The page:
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Dadanawa Ranch in Guyana. (Samantha James/Iwokrama)

Launching Leadership Opportunities
Guyana is the fourth-smallest country on the mainland of South America, but harbors an outstanding biodiversity. Rainforest comprises 90% of the country, and it’s considered one of the last four “Frontier Forests” of the world, the last large and relatively intact tracts of forest. The future is unclear, as these forests are under increasing threats, mainly from unsustainable, large scale natural resource exploitation.

photo by Ricardo StanossIwokrama International Centre, the largest environmental organization in the country, in collaboration with 16 Makushi communities (the predominant indigenous group in Guyana’s interior), are putting forth an innovative effort to preserve their Amazonian wildlife. The community-owned Makushi Wildlife Clubs educate and train young Makushis on traditional and Western approaches to conservation.

With the conviction that wildlife preservation requires a personal connection and all types of conservation leaders—the Chicago Zoological Society (CZS) recently launched the first site of the Global Conservation Leadership Program for Youth in Guyana. Based on the successful Youth Volunteer Corps (YVC) program at Brookfield Zoo, this global initiative will support the Makushi Wildlife Clubs of the North Rupununi District in Guyana by providing training and mentorship opportunities.

International Youth Movement
As the first step to develop a model for international youth programming bridging students across the Americas, CZS Director of Education and International Training Ricardo Stanoss and Debra Kutska, CZS Youth Program Coordinator, visited Guyana in October of 2008. Their first order of business: to collaborate with Iwokrama in a training project for the Wildlife Clubs and elaborate an action plan for developing similar collaborations in other countries.

“It was very easy within the first few moments of meeting Wildlife Club participants to see the similarities between them and our own Career Ladder participants,” says Kutska.  “All of these students care about nature and are enthusiastic about learning and sharing information. Most are natural leaders, looking for ways that they can help themselves grow as individuals.”

For Stanoss, it was a return visit—he previously worked with Iwokrama for about six years providing training for youth clubs. “The clubs were created as an after-school program to carry out projects that reinforce the students’ knowledge of native plants and animals, and to learn multiple approaches to conservation of natural resources,” says Stanoss. And, the clubs had a long-lasting effect on the students too: after a few years Stanoss noticed that former wildlife club members were hired as park rangers, bird guides, and researchers because of specific skills developed in the clubs.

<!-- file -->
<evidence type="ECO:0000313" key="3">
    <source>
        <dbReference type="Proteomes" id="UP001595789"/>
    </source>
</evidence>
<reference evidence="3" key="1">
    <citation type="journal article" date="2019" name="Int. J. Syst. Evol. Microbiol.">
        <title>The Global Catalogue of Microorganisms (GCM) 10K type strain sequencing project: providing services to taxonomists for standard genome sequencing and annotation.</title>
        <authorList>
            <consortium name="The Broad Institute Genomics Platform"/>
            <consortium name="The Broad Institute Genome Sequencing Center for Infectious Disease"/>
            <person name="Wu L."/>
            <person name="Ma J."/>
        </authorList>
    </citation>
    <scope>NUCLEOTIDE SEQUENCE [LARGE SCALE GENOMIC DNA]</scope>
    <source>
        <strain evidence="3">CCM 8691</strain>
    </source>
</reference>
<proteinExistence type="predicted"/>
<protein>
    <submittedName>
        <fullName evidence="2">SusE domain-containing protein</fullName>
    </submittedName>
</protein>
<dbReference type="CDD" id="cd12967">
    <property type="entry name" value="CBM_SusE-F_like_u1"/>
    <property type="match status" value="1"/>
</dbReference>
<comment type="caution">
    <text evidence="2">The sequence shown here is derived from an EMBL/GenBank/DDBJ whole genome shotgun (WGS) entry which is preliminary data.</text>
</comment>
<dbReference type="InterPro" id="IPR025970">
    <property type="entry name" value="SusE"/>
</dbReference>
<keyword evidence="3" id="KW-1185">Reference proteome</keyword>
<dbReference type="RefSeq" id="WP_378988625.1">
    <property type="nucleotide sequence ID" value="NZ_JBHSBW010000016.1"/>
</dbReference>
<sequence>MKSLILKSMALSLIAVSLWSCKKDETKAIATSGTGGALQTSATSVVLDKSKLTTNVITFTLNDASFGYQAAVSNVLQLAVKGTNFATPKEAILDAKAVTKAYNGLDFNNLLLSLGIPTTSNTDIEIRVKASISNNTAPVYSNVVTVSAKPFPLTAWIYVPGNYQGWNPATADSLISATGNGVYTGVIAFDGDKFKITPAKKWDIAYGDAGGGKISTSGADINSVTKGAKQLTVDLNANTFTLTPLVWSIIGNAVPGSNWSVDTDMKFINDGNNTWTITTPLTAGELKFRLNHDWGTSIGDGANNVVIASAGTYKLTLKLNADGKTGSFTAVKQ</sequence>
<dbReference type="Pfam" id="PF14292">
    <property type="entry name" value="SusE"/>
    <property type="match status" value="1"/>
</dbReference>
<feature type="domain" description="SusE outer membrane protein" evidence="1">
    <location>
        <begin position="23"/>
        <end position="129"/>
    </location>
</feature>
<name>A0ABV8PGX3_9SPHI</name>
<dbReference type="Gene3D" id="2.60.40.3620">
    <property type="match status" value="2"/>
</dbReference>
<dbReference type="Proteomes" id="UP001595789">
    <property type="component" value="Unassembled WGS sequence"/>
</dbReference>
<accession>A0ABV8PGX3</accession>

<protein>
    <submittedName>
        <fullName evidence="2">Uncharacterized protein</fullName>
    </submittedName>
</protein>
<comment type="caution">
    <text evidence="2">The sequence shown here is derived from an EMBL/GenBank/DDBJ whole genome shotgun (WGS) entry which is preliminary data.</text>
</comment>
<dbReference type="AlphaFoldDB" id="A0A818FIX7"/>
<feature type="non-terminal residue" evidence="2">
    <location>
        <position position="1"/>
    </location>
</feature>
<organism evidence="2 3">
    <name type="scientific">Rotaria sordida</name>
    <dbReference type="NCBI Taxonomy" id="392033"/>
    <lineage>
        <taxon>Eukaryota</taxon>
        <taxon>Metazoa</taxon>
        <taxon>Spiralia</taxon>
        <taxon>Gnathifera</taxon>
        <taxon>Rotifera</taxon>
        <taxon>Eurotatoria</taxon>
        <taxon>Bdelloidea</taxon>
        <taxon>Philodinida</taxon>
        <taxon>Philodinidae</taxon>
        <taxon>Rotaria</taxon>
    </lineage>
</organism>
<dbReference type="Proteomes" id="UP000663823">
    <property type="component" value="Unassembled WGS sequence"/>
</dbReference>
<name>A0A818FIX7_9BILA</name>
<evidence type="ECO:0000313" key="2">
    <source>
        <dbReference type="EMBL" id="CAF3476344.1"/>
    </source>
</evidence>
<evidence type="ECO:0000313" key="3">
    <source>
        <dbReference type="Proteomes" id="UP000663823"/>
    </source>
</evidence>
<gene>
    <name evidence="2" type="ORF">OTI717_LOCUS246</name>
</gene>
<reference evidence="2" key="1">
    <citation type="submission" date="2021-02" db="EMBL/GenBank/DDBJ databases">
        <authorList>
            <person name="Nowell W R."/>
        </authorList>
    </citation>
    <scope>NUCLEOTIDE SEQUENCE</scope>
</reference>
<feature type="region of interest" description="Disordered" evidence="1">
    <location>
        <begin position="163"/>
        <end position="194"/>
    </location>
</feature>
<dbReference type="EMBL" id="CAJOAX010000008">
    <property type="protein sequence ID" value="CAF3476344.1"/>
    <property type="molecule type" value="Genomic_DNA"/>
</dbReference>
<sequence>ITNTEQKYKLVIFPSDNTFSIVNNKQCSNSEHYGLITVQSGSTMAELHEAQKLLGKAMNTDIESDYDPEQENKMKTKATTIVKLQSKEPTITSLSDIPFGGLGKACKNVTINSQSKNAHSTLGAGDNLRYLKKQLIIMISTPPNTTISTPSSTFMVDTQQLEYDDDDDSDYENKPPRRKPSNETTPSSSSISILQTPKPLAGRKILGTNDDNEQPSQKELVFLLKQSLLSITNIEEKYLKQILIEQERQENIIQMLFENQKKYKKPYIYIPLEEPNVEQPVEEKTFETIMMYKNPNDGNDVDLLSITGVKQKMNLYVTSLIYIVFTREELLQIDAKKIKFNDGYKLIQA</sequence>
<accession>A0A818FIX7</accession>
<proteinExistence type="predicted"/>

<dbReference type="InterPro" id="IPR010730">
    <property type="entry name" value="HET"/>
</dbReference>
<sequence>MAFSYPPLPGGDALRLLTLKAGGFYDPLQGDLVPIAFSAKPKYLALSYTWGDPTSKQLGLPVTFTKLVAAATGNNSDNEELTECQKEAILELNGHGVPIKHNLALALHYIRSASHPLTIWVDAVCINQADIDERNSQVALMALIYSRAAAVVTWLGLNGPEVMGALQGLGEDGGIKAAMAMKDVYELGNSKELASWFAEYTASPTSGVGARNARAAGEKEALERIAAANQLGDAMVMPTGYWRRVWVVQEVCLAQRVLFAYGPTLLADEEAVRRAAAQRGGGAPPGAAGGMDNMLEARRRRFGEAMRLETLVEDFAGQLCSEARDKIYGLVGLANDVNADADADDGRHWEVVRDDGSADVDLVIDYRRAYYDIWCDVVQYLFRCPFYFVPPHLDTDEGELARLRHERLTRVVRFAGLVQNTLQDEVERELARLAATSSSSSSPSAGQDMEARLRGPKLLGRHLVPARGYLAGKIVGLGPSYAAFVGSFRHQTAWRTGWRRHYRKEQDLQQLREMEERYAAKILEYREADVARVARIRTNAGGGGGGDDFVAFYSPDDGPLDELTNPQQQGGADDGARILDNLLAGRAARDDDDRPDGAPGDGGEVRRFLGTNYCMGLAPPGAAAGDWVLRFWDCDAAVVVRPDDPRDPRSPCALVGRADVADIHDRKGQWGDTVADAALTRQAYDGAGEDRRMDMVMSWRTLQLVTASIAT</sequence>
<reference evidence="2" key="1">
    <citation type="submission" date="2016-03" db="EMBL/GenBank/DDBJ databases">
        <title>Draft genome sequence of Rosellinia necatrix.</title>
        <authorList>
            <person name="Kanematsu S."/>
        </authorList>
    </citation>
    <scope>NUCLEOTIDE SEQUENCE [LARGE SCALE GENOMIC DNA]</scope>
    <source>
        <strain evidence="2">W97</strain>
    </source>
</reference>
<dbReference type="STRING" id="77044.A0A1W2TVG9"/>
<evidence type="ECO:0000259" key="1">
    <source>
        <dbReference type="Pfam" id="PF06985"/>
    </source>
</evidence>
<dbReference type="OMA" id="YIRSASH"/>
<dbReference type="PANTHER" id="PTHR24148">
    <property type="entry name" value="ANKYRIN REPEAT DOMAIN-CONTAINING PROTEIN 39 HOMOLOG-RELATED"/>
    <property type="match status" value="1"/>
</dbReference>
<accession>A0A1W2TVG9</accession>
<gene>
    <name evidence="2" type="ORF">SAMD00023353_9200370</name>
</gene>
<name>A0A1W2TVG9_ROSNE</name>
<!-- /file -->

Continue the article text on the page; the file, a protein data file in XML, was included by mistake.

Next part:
photo by Samantha James/Iwokrama

Down-to-Earth Teaching
This time around, CZS is teaming up with Iwokrama to assist young Makushis’ with monitoring projects and teaching them to use the “Cycle of Inquiry,” a down-to-Earth version of the scientific method that helps students
understand the effects of their actions on the environment. This is the same methodology that CZS uses to help students at Brookfield Zoo understand the effects of their actions on the environment. By supporting the next generation of conservation leaders, Iwokrama and CZS also help these teens to develop skills necessary to obtain jobs, many of them in conservation.

This notion resonates with Stanoss and his team through programs such as the CZS Youth Volunteer Corps. “We believe in the power of young people as agents of change—and our model for youth leadership programs must consider sustainability,” says Stanoss.

photo by Ricardo StanossThe main event of the most recent trip was the Wildlife Club Centralized meeting, usually held two to three times per year to discuss projects and lessons learned. Forty two club leaders from 16 Makushi communities gathered in the central village of Annai and received “Skills for Success” training such as public speaking and leadership skills.

Stanoss and Kutska participated in the meeting and facilitated a “Cycle of Inquiry” training session. “One of the most endearing moments for me was when I presented a DVD showing our YVC members volunteering at Brookfield Zoo,” says Kutska.  “A couple dozen wildlife club members surrounded the laptop on which it played, truly fascinated. The expressions on their faces were the same as those our YVC students wore when I presented images and stories of Guyana and the Makushi students….illustrating an understanding and a keen interest to know more.”

Conservation Citizens
Worlds apart, the Makushi Wildlife Clubs and the Brookfield Zoo’s Youth Volunteer Corps share a common goal: to empower teenagers as agents of change in their communities. In August 2009, CZS will be holding the first Global Youth Conservation and Science Leadership Conference, an extension of “Chicago Teen Networking Day” held here at Brookfield Zoo in 2007. A Makushi coordinator and Iwokrama staff members will participate as special guests at the upcoming conference.

The Leadership Conference will be an opportunity for other Chicago-based cultural and wildlife organizations to share ideas with Guyanese partners. As for the students, both the Guyanese and Chicago area teens will continue to have the opportunity to learn from each other’s efforts and feel part of a new, youth-led international conservation movement. Adds Stanoss: “Learning multiple approaches to conservation from other cultures will greatly expand their world view and help them become citizens of a global city.